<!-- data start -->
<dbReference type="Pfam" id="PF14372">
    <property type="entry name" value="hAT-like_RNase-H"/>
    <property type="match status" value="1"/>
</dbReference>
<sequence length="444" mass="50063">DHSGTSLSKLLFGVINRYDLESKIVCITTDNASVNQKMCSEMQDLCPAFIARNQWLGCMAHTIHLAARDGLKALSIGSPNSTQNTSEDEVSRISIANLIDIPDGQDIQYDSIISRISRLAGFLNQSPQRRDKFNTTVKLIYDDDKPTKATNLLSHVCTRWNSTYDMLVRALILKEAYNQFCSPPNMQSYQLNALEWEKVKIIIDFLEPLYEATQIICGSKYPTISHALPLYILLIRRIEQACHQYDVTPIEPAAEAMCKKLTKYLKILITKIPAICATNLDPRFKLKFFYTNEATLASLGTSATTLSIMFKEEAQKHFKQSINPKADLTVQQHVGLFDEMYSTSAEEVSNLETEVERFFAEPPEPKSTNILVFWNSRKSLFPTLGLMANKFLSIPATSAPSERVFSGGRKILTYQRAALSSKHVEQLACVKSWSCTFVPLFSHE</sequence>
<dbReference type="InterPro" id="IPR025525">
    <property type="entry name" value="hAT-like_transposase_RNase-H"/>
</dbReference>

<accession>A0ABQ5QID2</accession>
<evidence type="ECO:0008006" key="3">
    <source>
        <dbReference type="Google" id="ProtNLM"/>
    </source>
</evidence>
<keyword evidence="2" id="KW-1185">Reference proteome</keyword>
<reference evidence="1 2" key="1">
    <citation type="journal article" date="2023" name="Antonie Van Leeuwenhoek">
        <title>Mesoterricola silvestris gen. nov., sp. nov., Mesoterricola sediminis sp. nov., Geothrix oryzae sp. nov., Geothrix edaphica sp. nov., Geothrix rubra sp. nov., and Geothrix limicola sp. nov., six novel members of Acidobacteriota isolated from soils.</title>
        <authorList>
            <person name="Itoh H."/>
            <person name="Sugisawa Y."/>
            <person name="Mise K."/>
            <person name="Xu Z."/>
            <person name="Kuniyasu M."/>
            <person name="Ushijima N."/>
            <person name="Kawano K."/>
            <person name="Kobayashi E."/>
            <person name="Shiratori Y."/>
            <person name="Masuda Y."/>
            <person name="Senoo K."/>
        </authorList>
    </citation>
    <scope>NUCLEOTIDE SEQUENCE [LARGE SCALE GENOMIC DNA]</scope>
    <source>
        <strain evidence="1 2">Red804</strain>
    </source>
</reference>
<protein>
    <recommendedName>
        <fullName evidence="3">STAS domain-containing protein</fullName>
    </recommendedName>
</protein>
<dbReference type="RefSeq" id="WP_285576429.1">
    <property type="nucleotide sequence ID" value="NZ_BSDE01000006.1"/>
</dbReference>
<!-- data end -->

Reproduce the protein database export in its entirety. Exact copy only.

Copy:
<dbReference type="Pfam" id="PF14372">
    <property type="entry name" value="hAT-like_RNase-H"/>
    <property type="match status" value="1"/>
</dbReference>
<sequence length="444" mass="50063">DHSGTSLSKLLFGVINRYDLESKIVCITTDNASVNQKMCSEMQDLCPAFIARNQWLGCMAHTIHLAARDGLKALSIGSPNSTQNTSEDEVSRISIANLIDIPDGQDIQYDSIISRISRLAGFLNQSPQRRDKFNTTVKLIYDDDKPTKATNLLSHVCTRWNSTYDMLVRALILKEAYNQFCSPPNMQSYQLNALEWEKVKIIIDFLEPLYEATQIICGSKYPTISHALPLYILLIRRIEQACHQYDVTPIEPAAEAMCKKLTKYLKILITKIPAICATNLDPRFKLKFFYTNEATLASLGTSATTLSIMFKEEAQKHFKQSINPKADLTVQQHVGLFDEMYSTSAEEVSNLETEVERFFAEPPEPKSTNILVFWNSRKSLFPTLGLMANKFLSIPATSAPSERVFSGGRKILTYQRAALSSKHVEQLACVKSWSCTFVPLFSHE</sequence>
<dbReference type="InterPro" id="IPR025525">
    <property type="entry name" value="hAT-like_transposase_RNase-H"/>
</dbReference>

<accession>A0ABQ5QID2</accession>
<evidence type="ECO:0008006" key="3">
    <source>
        <dbReference type="Google" id="ProtNLM"/>
    </source>
</evidence>
<keyword evidence="2" id="KW-1185">Reference proteome</keyword>
<reference evidence="1 2" key="1">
    <citation type="journal article" date="2023" name="Antonie Van Leeuwenhoek">
        <title>Mesoterricola silvestris gen. nov., sp. nov., Mesoterricola sediminis sp. nov., Geothrix oryzae sp. nov., Geothrix edaphica sp. nov., Geothrix rubra sp. nov., and Geothrix limicola sp. nov., six novel members of Acidobacteriota isolated from soils.</title>
        <authorList>
            <person name="Itoh H."/>
            <person name="Sugisawa Y."/>
            <person name="Mise K."/>
            <person name="Xu Z."/>
            <person name="Kuniyasu M."/>
            <person name="Ushijima N."/>
            <person name="Kawano K."/>
            <person name="Kobayashi E."/>
            <person name="Shiratori Y."/>
            <person name="Masuda Y."/>
            <person name="Senoo K."/>
        </authorList>
    </citation>
    <scope>NUCLEOTIDE SEQUENCE [LARGE SCALE GENOMIC DNA]</scope>
    <source>
        <strain evidence="1 2">Red804</strain>
    </source>
</reference>
<protein>
    <recommendedName>
        <fullName evidence="3">STAS domain-containing protein</fullName>
    </recommendedName>
</protein>
<dbReference type="RefSeq" id="WP_285576429.1">
    <property type="nucleotide sequence ID" value="NZ_BSDE01000006.1"/>
</dbReference>